Last updated on October 23rd, 2023 at 08:24 pm
Madagascar palm (Pachypodium lamerei) is a pretty houseplant that, with proper care, turns out to be quite fast-growing and vital. Even if the name suggests otherwise, the plant is not a palm tree, but a succulent.
Madagascar palm: growth and appearance.
In its native Madagascar, the unusual species, which is also called thickfoot, grows as a stately tree. As a houseplant, Pachypodium lamerei also shows itself to be quite prolific – with good care, it can easily reach two meters in height.
In the growth phase, the succulent develops numerous narrow, dark green leaves at the end of the distinctive, cone-shaped stem. This is covered with strong thorns. Although the Madagascar Palm is considered deciduous, it can retain its leaves throughout the year under favorable conditions.
Its white flowers, unfortunately, rarely appear in indoor culture. If they are spotted on older specimens, however, the relationship to the oleander can be easily guessed: Like the latter, Pachypodium belongs to the dogbane family (Apocynaceae).
Besides Pachypodium lamerei, Pachypodium geayi is also available as a Madagascar palm. The latter has a gray-green leaf rosette with reddish veins, which are somewhat narrower than those of P. lamerei.
Location and substrate
The Madagascar palm prefers to thrive year-round in a south-facing window. If a full sun location is not possible, it should at least be very bright. Pachypodium can also spend the summer outdoors, provided that the place is protected from wind and heavy rain. Temperatures of 30 °C and a little more are no problem for the exotic plant.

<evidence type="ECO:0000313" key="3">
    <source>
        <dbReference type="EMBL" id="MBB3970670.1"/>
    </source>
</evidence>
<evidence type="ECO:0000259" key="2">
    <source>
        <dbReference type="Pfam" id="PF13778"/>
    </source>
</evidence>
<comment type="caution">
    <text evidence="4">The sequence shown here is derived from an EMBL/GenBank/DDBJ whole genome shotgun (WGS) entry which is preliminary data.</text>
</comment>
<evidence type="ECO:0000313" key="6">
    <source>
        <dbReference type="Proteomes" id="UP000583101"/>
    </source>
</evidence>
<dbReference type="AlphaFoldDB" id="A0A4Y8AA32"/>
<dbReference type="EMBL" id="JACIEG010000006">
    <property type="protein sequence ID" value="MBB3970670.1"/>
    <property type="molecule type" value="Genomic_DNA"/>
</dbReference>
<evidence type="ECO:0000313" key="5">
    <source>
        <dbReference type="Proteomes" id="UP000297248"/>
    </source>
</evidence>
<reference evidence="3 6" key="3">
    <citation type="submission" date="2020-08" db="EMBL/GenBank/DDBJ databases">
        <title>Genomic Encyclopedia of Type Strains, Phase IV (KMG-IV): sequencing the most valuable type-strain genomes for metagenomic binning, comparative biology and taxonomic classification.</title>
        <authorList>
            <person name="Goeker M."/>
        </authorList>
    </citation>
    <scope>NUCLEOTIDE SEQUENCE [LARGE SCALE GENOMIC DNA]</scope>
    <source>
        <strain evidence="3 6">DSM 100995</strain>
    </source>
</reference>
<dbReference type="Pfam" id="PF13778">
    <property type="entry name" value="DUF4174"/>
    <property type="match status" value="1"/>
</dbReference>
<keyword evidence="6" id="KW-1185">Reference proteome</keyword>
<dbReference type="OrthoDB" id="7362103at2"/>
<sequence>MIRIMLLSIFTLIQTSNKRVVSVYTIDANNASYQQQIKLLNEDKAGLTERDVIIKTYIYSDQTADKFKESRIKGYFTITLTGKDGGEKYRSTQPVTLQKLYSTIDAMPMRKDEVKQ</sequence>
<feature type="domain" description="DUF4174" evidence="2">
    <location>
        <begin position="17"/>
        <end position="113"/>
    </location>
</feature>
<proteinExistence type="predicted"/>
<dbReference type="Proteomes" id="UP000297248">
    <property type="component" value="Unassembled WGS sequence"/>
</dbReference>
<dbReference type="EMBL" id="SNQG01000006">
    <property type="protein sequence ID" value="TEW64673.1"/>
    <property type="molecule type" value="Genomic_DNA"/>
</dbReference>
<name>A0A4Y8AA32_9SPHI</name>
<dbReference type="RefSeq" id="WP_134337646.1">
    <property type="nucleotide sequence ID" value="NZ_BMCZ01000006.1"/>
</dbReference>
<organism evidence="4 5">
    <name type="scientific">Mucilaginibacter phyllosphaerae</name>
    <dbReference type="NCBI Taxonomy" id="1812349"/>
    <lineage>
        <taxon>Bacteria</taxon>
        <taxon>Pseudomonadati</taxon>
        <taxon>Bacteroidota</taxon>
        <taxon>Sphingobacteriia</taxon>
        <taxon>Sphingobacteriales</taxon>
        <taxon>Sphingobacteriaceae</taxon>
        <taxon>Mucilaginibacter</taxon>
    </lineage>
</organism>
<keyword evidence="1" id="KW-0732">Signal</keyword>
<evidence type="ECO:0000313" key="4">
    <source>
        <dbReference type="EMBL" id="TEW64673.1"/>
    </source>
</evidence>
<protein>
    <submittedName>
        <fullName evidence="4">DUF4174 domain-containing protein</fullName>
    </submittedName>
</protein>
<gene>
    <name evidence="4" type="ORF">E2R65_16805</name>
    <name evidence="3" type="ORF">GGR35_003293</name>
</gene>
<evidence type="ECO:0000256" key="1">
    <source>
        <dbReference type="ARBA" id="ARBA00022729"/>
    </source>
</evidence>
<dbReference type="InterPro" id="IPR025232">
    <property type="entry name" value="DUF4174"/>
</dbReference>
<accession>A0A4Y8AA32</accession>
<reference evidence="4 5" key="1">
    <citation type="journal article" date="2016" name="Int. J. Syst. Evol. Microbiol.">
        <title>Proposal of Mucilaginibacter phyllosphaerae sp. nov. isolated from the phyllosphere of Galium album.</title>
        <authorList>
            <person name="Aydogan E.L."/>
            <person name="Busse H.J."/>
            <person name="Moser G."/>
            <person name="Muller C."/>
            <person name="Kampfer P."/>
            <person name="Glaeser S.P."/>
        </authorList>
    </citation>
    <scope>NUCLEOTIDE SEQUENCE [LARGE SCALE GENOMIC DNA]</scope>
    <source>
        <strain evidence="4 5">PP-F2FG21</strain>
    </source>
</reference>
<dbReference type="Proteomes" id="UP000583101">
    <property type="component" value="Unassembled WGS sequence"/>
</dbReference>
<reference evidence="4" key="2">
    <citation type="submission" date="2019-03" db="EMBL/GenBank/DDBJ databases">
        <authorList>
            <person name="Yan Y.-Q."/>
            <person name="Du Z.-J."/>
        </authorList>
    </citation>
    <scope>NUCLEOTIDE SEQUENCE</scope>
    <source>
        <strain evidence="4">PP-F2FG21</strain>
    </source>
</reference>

In winter the thermometer should ideally read between 15 and 20 °C. Dry heating air is well tolerated and even appreciated as pleasant warmth. If the fatfoot sheds its leaves, this is no cause for concern. The plant then adjusts to a dry period and resting phase – usually this falls on the cold season. If the days become brighter and warmer again, the new foliage will soon appear.
The soil for indoor cultivation should be nutrient-rich and permeable. When choosing a substrate, you can use a commercially available cactus soil or make your own mixture of potting soil, sand and clay granules.
Madagascar palm care
As a succulent, the Madagascar palm tolerates a longer period of drought – in its soft stem fibers it can store the water very well. However, with a good water supply, it grows faster and also forms more leaves. So from spring to fall, you should water sufficiently and thoroughly. It is important that the root ball dries off superficially every now and then and that no water remains in the saucer.
Water regularly, but rather sparingly, even in the cold season. In this way, the plant may stop growing but retain its leaves. Waterlogging must be avoided at all costs during this time, as a damp substrate combined with cold weather will quickly lead to root rot.
The Madagascar palm has moderate nutrient requirements. Therefore, it is sufficient to administer a cactus fertilizer every four weeks during the growing season.
Repotting Pachypodium should be done every two to three years. Make sure that the water in the planter can drain well – a drainage layer of clay shards or gravel is recommended.
Side shoots appear on the crown of the Madagascar palm only after several years – new offshoots can easily be grown from them. To do this, cut the side shoots with a sharp and clean knife as close to the mother plant as possible and let the cut dry a little. Then stick the shoots into the soil.
Be careful when handling the plant!
The milky sap contained in the trunk and leaves of the Madagascar palm (dog poison family!) is highly poisonous. It is best to wear thick gloves and wrap the plant in newspaper before repotting. This way you avoid skin contact with the plant.